| In their response to a report released by the Pacific Fishery Management Council (PFMC), two prominent Representatives from California slammed legislation that would eviscerate protections for Central Valley chinook salmon.
Reps. Grace F. Napolitano (D-Norwalk) and Mike Thompson (D-St. Helena) responded on April 26 to the scientific review by the PFMC warning that H.R. 1837, the San Joaquin Valley Water Reliability Act, would damage salmon populations and undermine the recreational and commercial fishing industries that rely on them.
The Council staff report, titled "A General Review of Potential Effects of H.R. 1837 the Sacramento-San Joaquin Valley Water Reliability Act, on Central Valley Salmon Productivity and Salmon Fisheries In Ocean and Inland Waters," blasted the legislation for the negative impact the legislation would have on Central Valley salmon fisheries.
"West Coast fisheries and coastal communities rely on a healthy level of salmon production from the Central Valley," the report stated. "It appears that H.R. 1837's provisions would have an adverse effect on Central Valley salmon habitat, total salmon production, fishery participants, and fishery economic benefits."
H.R.1837 addresses water use in the federal Central Valley Project (CVP), makes big changes in the implementation of the Endangered Species Act, and repeals the San Joaquin River Restoration Settlement Act, according to the PFMC.
"The Pacific Council remains concerned about negative effects of H.R. 1837 might have on salmon stocks and their habitat, and the consequent negative economic effects on communities that depend on a healthy, vibrant salmon fishery," the PFMC stated.
The bill, opposed by a broad coalition of fishing groups, Indian Tribes, environmental organizations and family farmers, passed the U.S. House of Representatives on February 29, and has now been placed on the U.S. Senate Legislative calendar for consideration. It was recently included in the West Act introduced by Sen. Orrin Hatch (R-Utah), according to a joint statement from Napolitano and Thompson.
"This bill is a water grab," Napolitano said. "It throws out years of negotiations between California's water users in order to privilege some groups over others. This scientific review shows again how Californians will pay the economic price if this bill, or any part of it, becomes law."
"This scientific review shows that the House Majority's water bill puts politics ahead of established science and would kill local jobs," said Thompson. "The bill is nothing more than a giveaway to well-funded south-of-Delta water contractors. Solutions to California's water challenges should be based on sound science so that wildlife is protected, and our fishers, farmers, families and businesses that depend on the Delta for their livelihoods are not harmed."
Napolitano and Thompson said H.R. 1837 rolls back environmental protections for salmon and other species and reroutes a greater share of California's water to agricultural users in the San Joaquin Valley. "This lack of protection could lead to salmon die-offs and lost fishing seasons in California and Oregon, similar to what happened in 2008 and 2009, when fishermen were unable to fish due to dangerously low population levels, costing jobs and hurting the economy," they stated.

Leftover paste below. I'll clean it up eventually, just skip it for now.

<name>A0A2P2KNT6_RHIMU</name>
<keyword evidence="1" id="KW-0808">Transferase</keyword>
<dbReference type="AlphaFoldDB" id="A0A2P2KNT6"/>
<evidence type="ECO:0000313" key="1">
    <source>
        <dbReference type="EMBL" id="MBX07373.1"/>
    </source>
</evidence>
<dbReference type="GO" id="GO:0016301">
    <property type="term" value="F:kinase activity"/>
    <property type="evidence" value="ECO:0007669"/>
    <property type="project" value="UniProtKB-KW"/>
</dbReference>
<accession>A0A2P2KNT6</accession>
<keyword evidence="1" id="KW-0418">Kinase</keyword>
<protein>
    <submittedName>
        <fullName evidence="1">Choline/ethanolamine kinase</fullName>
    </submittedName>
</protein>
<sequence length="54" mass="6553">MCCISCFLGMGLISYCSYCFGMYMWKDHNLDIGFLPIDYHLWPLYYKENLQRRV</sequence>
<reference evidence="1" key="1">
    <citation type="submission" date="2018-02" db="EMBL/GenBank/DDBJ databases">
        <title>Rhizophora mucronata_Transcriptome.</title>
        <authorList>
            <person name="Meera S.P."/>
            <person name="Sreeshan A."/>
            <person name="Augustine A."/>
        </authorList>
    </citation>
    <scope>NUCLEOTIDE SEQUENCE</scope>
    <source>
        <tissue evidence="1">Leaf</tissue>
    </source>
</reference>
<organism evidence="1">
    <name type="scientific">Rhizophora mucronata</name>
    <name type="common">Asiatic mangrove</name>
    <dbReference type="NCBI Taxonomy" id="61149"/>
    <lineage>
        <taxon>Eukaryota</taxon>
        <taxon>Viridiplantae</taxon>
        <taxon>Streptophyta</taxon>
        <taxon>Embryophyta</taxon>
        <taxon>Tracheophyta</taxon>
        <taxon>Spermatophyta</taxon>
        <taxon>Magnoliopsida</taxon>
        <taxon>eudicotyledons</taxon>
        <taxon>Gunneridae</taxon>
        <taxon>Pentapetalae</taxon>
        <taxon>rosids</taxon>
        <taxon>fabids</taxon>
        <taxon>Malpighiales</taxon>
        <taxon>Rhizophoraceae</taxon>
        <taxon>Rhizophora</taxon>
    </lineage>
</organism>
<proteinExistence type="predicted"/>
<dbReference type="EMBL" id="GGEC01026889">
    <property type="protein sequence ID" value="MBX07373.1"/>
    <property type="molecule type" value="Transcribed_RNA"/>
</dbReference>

The report is available at. http://www.pcouncil.org/2012/0... Some of the report's key points include:
· There is a critical link between water flows dedicated to salmon, which allow the fish to spawn, and the overall salmon population. H.R. 1837 undoes many measures Californians have put in place to protect water flows for salmon and potentially puts that population at risk.
· H.R. 1837 rolls back broader habitat restoration efforts on the San Joaquin and Sacramento rivers directed at boosting salmon populations.
· H.R. 1837 turns back the clock on Endangered Species Protection to 1994 levels, overturning many critical protection efforts that have been put in place to protect salmon runs since then.
· Declining salmon populations have a negative effect on both ocean and inland commercial and recreational fishing industries, costing jobs and negatively impacting the economy.
As Sen. Orrin Hatch (R-Utah) attempts to push his salmon-killing legislation through the Senate, the Brown administration is fast-tracking the Bay Delta Conservation Plan (BDCP) to build a peripheral canal or tunnel. Delta advocates are fighting the peripheral canal plan because it would hasten the extinction of Central Valley steelhead, Sacramento River chinook salmon, Delta smelt, longfin smelt, green sturgeon, Sacramento splittail and other fish species.
Both HR 1837 and the peripheral canal are designed to increase water exports out of the Sacramento-San Joaquin River Delta to southern California water agencies and corporate agribusiness. The water will be used to irrigate selenium-laced, drainage impaired land on the west side of the San Joaquin Valley that should have never been irrigated.